Just after Labor Day we made a post about value stocks warning of the market nearing a top. Today we’ve updated the chart that shows Berkshire Hathaway (BRKB) and the S&P 500 Index (SPX). As you can see, the rotation to value has continued over the past month. This is evident by the price of BRKB continuing up while SPX moves sideways. As we mentioned in the previous post, this is a sign that we’re closer to the top of a rally than a bottom. Money managers continue to move slowly but surely to safety. This in itself isn’t a near term problem because it takes managers with a lot of money time to make major adjustments to their portfolios. Big dollar sellers try to sell into strength so they don’t move the markets much as they change positions. This slow steady distribution and rotation is what creates tops that last several months before they are recognized. When we look at value stocks (using BRKB as a proxy) out performing
Last week our market health and risk indicators were mixed. Some were up slightly and others were slightly down. This is a normal condition for a healthy consolidation and as a result we made no changes to our portfolio. We’re still 100% long in both of our hedging strategies. Market Positives Our Twitter Sentiment Indicator for the S&P 500 Index (SPX) strengthened substantially last week. The current move up started with a positive divergence with price as people tweeted that 1430 was a durable low. It had stalled early last week at the zero line as traders talked about their fear that the market couldn’t break out above the previous highs of 1475. But the consolidation on our daily sentiment indicator was resolved to the upside on Thursday due to the sharp upward move in price which held into the close for SPX. The move was strong enough to push our daily indicator into over bought territory. In fact, Thursday registered the highest reading to date which is an encouraging
In early August we posted that we were watching for strength in emerging markets (EEM) as a sign that world economies are getting healthy (see post for why). At the time we thought emerging markets looked like they were trying to make a bottom. We annotated the chart with trend lines we felt were important. The chart below shows those trend lines extended to the end of the chart (I also added a long term trend line to the bottom of both charts…more about that later). As you can see, both EEM and the S&P 500 Index (SPX) have obeyed their respective trend lines. This is a healthy sign, however, after two months of good behavior we’re reaching a critical point. EEM has broken above its down trend line. This is happening just as SPX is touching the upper boundary of a long term rising wedge. The breakout and movement in price from EEM is positive in its out performance of SPX over the past few months. This is a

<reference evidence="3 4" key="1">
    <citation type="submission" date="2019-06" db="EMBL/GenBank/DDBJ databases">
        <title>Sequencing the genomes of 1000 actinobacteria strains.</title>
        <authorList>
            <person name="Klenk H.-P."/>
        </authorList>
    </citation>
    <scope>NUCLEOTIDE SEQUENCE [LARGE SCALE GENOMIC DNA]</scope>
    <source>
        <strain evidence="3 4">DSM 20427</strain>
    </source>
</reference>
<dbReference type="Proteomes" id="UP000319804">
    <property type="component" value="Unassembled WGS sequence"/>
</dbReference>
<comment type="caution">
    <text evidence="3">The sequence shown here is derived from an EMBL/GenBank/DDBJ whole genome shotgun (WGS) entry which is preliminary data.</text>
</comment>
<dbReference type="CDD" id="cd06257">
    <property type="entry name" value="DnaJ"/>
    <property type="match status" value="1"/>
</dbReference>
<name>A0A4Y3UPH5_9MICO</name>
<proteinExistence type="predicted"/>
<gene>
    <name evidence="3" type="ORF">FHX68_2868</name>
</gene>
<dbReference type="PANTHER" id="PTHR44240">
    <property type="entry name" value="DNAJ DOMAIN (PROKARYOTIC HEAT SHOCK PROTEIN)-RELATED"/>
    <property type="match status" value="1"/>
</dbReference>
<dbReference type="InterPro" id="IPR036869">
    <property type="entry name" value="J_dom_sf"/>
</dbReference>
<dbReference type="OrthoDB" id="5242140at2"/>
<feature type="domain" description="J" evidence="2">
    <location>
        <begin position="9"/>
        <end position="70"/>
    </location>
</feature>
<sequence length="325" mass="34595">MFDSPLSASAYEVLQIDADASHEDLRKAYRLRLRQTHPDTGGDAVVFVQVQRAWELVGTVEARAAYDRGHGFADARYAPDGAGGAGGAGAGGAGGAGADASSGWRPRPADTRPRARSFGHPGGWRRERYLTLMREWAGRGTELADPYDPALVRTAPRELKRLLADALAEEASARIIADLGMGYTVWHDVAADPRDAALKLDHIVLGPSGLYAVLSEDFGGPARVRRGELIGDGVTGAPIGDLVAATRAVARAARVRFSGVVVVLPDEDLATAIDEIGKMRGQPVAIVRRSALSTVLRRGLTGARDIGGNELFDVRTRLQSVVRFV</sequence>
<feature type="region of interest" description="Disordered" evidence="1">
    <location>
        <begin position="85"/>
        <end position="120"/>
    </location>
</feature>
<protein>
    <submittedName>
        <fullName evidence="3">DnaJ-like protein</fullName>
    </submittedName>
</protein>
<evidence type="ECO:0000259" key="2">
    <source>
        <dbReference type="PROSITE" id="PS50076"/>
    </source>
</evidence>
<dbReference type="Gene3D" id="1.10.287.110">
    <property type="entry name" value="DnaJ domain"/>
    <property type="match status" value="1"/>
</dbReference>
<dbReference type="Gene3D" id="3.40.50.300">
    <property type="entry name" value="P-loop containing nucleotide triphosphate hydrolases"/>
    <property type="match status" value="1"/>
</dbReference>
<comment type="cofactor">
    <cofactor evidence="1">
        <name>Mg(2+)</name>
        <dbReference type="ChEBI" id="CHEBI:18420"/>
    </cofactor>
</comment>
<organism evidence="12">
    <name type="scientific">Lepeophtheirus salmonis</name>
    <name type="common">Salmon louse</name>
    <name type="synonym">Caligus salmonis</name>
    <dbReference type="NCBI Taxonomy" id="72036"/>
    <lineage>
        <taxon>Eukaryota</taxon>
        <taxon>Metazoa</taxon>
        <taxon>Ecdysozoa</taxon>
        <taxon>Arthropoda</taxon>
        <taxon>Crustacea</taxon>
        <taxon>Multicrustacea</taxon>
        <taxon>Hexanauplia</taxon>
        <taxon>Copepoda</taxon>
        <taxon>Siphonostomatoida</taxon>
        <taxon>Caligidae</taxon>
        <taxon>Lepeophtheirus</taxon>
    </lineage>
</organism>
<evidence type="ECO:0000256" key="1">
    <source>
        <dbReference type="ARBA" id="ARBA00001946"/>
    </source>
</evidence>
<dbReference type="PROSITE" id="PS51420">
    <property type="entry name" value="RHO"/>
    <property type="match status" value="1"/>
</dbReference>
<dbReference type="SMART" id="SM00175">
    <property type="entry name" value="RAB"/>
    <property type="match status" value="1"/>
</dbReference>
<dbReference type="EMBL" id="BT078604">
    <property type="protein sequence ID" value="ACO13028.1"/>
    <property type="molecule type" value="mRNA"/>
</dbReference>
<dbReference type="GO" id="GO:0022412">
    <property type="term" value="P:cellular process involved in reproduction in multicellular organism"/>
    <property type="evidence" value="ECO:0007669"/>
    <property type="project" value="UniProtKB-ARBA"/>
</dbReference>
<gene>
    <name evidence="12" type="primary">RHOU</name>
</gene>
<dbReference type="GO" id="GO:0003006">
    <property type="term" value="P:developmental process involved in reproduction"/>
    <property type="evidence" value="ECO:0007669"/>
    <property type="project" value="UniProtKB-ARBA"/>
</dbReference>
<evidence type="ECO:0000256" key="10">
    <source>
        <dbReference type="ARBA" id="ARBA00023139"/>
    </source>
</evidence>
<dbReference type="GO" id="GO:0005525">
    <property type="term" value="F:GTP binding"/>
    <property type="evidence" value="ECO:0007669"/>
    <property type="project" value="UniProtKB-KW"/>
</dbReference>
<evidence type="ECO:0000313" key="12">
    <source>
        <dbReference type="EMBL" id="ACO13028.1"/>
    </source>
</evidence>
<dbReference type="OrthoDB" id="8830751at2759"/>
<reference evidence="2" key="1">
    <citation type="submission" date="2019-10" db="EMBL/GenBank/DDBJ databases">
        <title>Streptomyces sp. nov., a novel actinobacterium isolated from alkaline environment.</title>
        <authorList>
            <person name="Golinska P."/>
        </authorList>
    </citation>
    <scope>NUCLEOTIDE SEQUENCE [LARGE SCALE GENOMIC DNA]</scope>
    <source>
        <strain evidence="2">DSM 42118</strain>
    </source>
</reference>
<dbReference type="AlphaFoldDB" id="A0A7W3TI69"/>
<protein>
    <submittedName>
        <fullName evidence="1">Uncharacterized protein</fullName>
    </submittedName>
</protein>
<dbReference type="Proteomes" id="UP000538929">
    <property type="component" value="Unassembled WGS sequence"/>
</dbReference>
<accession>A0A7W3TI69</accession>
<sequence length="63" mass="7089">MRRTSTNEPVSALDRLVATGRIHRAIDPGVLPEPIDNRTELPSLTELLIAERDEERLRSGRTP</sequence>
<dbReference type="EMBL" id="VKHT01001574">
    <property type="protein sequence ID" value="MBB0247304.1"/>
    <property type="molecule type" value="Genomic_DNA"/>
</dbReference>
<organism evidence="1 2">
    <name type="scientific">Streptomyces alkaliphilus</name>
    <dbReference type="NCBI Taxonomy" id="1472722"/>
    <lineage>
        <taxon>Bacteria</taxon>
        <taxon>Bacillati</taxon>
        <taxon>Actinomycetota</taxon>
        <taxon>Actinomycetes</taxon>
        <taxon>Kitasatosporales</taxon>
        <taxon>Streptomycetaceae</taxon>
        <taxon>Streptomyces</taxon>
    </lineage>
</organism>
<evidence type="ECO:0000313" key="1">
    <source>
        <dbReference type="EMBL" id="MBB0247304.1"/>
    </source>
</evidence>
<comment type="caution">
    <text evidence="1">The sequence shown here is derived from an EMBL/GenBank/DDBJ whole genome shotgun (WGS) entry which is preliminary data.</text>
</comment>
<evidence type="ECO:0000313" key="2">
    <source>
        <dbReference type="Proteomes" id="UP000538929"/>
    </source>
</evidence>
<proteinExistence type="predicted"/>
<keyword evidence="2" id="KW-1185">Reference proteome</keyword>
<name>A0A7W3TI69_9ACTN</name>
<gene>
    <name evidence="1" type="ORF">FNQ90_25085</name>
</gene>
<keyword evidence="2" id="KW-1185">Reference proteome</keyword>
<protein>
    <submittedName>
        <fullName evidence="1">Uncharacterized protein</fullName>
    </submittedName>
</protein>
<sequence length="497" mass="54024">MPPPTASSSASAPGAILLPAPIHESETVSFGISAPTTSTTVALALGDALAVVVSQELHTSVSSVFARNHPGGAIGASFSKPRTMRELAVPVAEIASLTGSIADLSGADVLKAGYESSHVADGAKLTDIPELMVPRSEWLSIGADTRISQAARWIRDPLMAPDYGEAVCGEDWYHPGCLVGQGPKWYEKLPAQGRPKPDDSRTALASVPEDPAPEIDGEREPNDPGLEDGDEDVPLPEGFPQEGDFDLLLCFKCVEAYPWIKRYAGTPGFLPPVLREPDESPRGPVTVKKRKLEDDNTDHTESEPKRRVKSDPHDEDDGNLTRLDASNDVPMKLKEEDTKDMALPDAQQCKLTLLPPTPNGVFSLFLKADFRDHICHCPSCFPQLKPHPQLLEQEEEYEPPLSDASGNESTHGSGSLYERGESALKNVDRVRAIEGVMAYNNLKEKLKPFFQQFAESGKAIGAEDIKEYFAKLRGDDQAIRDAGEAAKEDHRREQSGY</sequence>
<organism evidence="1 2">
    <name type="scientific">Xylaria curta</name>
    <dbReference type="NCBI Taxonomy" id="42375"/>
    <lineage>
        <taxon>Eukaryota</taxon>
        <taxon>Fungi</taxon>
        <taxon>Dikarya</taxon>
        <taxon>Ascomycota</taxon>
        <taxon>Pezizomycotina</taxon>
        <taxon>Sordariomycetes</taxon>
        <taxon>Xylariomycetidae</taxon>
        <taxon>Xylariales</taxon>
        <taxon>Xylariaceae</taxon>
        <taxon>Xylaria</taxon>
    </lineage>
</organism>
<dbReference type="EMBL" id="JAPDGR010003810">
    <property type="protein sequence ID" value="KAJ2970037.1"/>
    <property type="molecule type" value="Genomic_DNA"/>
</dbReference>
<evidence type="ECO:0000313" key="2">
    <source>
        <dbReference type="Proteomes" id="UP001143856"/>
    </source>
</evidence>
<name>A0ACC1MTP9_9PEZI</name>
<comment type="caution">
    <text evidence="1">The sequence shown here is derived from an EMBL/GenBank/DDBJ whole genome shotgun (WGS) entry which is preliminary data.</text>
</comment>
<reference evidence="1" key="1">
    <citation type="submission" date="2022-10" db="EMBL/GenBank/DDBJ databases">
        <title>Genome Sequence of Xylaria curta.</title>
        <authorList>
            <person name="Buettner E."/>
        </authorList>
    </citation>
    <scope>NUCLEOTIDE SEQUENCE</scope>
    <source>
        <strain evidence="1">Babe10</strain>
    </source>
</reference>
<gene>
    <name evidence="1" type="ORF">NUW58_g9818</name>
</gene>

The S&P 500 Index (SPX) painted and ugly chart pattern today. The market had a strong move upward in the first half hour of trading, then sold off the rest of the day. Selling after the initial pop is what we call a pop and drop. This isn’t the type of chart pattern we like to see during healthy rallies. It is continued evidence that there are still sellers waiting for opportunity to take profits. At the least, it means we need further consolidation before we can move substantially higher. Our Twitter Sentiment Indicator for SPX had a pop and drop today too. Initially, it registered strong readings, but then after the first hour there were many tweets about shorting the market and “I told you so” type tweets. There are a large number of people who think the top should be in. Many are pointing to the weekly charts that show two weeks of lower highs and lower lows. Adding insult to injury, it appears that the rotation to
During the last week all of our market health and risk indicators showed weakness, however, this is a normal condition during market consolidations. As long as the indicators continue to paint chart patterns similar to price we won’t be concerned. We get nervous when our indicators turn down faster than price. When that happens it is signalling underlying weakness in the market. So far we’re of the opinion that we are currently in a normal, healthy consolidation. None of our measures of the economy, risk, quality, trend, or strength deteriorated enough to cause any changes in the portfolio. We’re still 100% long. We’re aware of the fact that consolidations can turn into larger corrections so we’ll continue to monitor our indicators closely for signs of weakness. Market Positives Our Twitter Sentiment Indicator for the S&P 500 Index (SPX) continued to show relatively good strength again last week. Two weeks of downward price movement has only brought smoothed sentiment back to the trend line we drew near the beginning of September.